US dollar bounces back, bolstered by solid US data

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The U.S. dollar rallied against the euro on Thursday after solid U.S. economic data, bouncing back from lows plumbed after Wednesday's Federal Reserve monetary policy statement.

U.S. durable goods orders rose more than expected last month and a fifth straight monthly increase in shipments suggested that business spending on equipment would support economic growth in the second quarter.

The good durable goods orders data was a welcome sign to dollar bulls, as U.S. economic data, including subdued inflation, and uncertainty surrounding U.S. President Donald Trump's proposed fiscal stimulus have sunk the dollar in recent months.

The euro on Thursday fell 0.5 percent against the dollar, slipping back below the $1.17 mark.

"The most significant thing was the durable goods orders, those came in much better than expected," said Sireen Harajli, currency strategist at Mizuho Corporate Bank. "Especially given
that the recent data releases in the U.S. have been coming in on the weaker side, I think that was welcome news this morning."

How low can the U.S. dollar go?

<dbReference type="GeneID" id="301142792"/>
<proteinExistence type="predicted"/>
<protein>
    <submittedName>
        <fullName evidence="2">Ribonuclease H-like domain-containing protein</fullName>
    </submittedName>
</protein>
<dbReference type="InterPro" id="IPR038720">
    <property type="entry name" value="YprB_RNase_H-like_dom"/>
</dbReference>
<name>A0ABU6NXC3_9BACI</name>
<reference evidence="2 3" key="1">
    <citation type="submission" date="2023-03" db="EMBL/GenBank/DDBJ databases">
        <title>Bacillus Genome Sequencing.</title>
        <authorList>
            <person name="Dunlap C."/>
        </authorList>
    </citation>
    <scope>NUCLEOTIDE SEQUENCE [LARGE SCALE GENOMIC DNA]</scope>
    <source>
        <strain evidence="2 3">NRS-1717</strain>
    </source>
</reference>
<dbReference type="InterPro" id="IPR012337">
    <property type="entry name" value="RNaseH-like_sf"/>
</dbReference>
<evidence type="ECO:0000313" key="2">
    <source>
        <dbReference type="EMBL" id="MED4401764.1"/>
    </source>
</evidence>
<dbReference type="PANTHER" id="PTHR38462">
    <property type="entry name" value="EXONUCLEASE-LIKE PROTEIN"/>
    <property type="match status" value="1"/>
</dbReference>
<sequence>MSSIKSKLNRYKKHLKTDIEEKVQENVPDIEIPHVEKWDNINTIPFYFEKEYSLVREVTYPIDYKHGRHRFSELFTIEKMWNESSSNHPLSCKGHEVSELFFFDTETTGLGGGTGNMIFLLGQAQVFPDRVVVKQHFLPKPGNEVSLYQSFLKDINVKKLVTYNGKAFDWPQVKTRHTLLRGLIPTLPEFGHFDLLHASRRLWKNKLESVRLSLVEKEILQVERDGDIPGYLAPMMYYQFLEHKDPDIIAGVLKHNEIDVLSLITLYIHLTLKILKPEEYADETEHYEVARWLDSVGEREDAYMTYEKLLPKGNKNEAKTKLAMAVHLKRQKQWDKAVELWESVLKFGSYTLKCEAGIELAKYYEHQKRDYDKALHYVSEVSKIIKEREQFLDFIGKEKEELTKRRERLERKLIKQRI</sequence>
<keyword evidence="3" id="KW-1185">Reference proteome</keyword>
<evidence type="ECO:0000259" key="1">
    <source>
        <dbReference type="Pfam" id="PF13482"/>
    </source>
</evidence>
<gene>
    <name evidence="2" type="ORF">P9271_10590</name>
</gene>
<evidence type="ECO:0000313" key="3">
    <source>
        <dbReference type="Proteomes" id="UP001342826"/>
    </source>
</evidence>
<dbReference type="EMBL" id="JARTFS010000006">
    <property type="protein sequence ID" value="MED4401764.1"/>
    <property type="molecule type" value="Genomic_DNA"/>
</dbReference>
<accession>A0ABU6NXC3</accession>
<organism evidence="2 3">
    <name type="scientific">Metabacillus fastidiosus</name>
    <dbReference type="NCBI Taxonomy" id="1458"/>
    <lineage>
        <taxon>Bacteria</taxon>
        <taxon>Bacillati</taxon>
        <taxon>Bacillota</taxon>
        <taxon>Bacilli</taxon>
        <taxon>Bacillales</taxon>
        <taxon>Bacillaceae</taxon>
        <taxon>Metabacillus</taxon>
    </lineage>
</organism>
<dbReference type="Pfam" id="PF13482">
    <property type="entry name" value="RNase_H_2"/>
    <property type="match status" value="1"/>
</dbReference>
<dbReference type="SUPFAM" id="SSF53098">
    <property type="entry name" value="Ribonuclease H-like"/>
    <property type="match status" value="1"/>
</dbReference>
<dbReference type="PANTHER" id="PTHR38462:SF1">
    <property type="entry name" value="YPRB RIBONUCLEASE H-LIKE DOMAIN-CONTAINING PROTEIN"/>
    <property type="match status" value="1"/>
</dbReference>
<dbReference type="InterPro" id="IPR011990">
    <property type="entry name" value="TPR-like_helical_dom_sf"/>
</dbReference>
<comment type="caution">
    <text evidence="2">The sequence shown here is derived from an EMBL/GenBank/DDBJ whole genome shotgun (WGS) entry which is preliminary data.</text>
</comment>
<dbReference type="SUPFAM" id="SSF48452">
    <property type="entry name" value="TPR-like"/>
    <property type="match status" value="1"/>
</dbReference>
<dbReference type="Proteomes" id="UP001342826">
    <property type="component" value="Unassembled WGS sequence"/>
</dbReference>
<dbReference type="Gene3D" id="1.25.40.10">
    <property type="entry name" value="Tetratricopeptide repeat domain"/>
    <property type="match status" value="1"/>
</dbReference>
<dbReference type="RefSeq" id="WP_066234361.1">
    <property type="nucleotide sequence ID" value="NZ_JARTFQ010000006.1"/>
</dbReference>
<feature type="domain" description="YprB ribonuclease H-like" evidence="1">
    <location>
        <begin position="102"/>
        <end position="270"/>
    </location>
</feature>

The dollar sank on Wednesday after the Fed's policy statement remained largely unchanged from June and suggested the Fed was in no hurry to raise interest rates again.

Soft U.S. data on inflation and consumer spending so far this year have pushed the dollar to multi-year lows against the euro, which has also been underpinned by the European Central
Bank's talk of reducing its ultra-loose monetary policy.

The euro has risen more than 11 percent against the dollar so far this year.

"The euro's seven-month surge ... to near the top of its three-year $1.0341-$1.1714 range has called into question our expectations for the pair to range-trade through year-end,"
Barclays said in a forecast update.

"(But) we continue to believe that the conditions for a euro breakout are not yet met."

Analysts also said investigations into the Trump administration's ties to Russia, and the inability of Trump's fellow Republicans to push through the president's promised repeal of the 2010 Affordable Care Act, have reduced the likelihood of tax reform and infrastructure spending plans being enacted soon also.

The Swiss franc was the biggest mover among major currencies, falling to its weakest since the collapse of an official cap in 2015.

The franc has held largely steady for the past two years as a result of capital seeking the security of Switzerland and a campaign of official intervention against the currency.

On Thursday the dollar rose 1.4 percent against the Swiss currency to 0.9638 franc.